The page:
- The current rates are $5 per day, $28 per week and a reduced fee if the customer uses available discount coupons.
- The lesson in all this: Beware those $20 discount coupons and free flights.
- Besides the trophy, the winning team walked away with attractive goodies, gift and discount coupons sponsored by various organisations.
- Bond certificates used to have paper interest coupons attached.
- It is the coupon that will be detached and referred to, and that is where you want your claim.
- In magazines or newspapers, coupons may be a part of an advert, as we see in Advert 12.3.
- We hope readers everywhere - not just in the areas affected - will sign and send the petition coupons back to us.
- We are backing the appeal, and we include a coupon in the newspaper so readers can send donations or pledge their support.
verb[no object] (usually as noun couponing) chiefly US
- This type of checkout couponing offers the ability to target consumers much more tightly.
- For mouthwash and detergent, online couponing makes sense, but the interactive possibilities are limited.
- Through mixed-media promotion and couponing, the product holds the No.1 market share, with the average weekly unit sales goal exceeded by 10 percent.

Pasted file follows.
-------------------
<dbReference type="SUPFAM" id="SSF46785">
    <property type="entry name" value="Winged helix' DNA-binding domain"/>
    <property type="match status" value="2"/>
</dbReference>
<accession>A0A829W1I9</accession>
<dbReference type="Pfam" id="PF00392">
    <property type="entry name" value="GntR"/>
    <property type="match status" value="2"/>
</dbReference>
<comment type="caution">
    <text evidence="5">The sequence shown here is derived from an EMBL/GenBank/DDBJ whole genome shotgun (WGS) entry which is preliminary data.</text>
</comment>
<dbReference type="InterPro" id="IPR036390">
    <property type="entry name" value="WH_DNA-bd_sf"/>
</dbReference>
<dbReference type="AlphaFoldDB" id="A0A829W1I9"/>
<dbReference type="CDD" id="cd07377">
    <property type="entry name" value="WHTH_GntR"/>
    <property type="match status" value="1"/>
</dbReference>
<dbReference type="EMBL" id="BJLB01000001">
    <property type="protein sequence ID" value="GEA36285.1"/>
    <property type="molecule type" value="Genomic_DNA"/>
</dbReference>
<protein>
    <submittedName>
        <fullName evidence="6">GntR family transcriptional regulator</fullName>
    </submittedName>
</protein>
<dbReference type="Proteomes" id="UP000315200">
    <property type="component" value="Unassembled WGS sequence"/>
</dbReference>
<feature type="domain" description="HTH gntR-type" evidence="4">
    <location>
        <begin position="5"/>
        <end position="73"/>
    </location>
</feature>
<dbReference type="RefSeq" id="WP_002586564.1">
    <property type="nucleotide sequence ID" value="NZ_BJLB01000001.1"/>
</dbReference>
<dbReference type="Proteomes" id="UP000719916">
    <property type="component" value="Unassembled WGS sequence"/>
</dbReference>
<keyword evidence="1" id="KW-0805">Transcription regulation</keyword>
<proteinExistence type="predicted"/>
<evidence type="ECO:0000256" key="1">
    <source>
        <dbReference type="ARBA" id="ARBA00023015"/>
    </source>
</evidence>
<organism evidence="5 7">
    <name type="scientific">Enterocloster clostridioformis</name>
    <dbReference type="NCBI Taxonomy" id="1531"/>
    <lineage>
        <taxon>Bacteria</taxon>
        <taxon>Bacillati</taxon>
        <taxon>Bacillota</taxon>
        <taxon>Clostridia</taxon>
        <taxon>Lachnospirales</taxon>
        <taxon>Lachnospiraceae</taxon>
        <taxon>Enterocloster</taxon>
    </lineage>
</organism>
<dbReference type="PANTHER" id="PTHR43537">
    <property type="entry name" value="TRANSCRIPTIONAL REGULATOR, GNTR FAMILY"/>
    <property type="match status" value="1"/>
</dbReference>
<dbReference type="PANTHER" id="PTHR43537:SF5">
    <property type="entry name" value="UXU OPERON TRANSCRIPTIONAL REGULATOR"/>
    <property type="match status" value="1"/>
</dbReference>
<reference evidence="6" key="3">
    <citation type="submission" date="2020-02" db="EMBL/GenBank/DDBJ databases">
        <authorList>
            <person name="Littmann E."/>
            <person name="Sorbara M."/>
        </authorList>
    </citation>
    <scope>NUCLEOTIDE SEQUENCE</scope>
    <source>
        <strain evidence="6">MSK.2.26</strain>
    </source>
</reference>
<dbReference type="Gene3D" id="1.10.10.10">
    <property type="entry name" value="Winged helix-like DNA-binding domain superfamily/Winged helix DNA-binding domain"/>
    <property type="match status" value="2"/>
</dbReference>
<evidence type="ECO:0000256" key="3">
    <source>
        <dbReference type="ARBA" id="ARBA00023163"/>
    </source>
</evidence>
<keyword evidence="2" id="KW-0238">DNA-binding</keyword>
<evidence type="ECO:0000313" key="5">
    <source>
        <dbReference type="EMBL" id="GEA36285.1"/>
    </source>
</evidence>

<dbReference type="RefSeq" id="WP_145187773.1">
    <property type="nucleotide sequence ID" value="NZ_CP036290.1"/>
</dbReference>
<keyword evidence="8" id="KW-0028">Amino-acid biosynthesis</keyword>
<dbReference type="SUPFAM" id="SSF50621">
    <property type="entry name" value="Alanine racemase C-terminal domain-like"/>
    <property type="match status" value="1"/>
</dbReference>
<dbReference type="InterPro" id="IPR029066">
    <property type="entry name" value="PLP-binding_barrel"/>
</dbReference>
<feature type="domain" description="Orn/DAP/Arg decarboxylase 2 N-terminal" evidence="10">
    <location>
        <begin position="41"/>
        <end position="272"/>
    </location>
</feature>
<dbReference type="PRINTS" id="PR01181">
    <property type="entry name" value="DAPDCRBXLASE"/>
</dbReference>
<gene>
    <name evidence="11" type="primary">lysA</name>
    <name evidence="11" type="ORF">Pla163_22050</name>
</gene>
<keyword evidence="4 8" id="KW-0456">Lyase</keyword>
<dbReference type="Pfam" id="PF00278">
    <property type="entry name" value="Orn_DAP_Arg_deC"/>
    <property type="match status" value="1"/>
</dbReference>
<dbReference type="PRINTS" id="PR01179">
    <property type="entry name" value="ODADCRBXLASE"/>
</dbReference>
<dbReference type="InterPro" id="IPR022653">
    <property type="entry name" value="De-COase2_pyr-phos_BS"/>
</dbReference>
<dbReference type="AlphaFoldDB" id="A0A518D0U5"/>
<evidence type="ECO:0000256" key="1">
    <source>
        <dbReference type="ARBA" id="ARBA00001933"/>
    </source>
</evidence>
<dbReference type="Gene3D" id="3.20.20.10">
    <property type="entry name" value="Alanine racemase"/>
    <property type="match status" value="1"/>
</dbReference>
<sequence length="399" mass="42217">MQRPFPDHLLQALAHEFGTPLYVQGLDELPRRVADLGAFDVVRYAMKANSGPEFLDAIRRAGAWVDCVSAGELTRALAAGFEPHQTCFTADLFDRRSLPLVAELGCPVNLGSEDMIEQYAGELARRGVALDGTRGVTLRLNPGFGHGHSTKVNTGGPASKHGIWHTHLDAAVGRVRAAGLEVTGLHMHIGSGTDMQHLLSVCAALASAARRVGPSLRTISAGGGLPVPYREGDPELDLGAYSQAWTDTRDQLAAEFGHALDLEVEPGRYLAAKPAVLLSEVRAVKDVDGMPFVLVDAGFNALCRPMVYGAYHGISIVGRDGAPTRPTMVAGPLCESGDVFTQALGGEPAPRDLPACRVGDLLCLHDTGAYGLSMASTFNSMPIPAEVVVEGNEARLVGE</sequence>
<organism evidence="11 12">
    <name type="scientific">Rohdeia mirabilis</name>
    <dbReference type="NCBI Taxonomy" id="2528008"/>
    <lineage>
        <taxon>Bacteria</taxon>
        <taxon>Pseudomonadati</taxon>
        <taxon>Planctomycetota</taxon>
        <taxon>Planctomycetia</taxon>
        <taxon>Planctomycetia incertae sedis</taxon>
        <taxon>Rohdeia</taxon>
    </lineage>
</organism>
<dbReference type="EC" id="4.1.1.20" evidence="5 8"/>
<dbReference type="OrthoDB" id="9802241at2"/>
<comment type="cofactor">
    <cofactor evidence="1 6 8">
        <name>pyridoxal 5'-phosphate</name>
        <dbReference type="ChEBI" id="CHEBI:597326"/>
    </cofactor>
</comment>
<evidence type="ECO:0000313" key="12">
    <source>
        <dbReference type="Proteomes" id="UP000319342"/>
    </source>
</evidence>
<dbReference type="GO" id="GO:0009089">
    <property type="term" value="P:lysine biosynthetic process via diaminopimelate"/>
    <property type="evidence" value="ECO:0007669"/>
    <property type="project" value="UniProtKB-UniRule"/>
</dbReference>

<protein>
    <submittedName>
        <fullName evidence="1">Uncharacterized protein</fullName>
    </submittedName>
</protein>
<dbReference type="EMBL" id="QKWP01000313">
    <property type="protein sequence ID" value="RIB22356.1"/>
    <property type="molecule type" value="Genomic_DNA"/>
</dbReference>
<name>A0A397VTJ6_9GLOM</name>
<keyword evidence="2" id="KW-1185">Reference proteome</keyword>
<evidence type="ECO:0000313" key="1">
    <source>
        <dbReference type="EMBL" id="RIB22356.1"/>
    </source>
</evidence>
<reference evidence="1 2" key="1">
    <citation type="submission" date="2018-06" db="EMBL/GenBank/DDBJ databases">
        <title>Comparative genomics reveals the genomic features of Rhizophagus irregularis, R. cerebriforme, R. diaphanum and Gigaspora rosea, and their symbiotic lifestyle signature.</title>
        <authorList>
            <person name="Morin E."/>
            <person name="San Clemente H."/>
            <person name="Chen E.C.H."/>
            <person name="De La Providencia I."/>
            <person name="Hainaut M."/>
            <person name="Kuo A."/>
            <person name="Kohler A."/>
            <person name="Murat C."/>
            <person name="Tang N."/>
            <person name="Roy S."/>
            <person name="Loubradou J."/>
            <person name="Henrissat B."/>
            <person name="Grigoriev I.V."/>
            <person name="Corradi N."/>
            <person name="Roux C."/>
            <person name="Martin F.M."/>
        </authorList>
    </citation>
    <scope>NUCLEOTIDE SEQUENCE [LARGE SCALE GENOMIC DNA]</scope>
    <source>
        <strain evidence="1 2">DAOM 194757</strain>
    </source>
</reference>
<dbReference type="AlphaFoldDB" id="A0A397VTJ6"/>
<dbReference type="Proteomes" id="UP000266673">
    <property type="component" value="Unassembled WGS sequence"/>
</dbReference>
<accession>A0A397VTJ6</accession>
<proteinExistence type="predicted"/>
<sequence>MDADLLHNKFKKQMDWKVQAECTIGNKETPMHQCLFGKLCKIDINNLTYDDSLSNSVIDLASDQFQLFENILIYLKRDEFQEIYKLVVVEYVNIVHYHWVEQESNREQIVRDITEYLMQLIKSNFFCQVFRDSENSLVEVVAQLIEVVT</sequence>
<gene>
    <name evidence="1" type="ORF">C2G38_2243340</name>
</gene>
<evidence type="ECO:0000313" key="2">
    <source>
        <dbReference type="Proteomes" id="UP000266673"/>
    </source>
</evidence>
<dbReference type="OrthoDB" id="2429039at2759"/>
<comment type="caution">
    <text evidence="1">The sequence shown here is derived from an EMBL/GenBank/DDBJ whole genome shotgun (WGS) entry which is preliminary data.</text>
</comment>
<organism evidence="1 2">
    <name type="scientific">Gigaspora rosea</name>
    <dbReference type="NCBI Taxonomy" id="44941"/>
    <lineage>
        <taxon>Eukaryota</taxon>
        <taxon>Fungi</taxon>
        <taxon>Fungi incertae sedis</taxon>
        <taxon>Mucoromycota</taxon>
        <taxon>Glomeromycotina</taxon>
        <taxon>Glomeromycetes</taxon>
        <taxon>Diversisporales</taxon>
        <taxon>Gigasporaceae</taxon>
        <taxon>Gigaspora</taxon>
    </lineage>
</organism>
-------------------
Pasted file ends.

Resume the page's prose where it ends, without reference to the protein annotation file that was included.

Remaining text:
- I've started taking couponing seriously.
- Can an extreme couponing craze be behind this recent rise in newspaper thefts?
- I admit to taking my couponing overboard on occasion but the space limitations of my home prevail.
- Example sentences
- Extreme couponers spend hours on web forums researching deals, then use vouchers with bulk-purchase to maximise savings.
- If you want to meet other couponers locally, start a group.
- Rather than buying a useful collection of items, the couponers buy a nearly unlimited supply of whatever is on sale.
Early 19th century (denoting a detachable portion of a bond to be given up in return for payment of interest): from French, literally 'piece cut off', from couper 'cut', from Old French colper (see cope1).
Our word coupon is borrowed from the French word meaning ‘a piece cut off’, from couper ‘to cut’. In early use a coupon was a detachable portion of a stock certificate which you handed over in return for a payment of interest. It came to be applied to any ticket or voucher that entitles you to something or that you can exchange for goods or cash.
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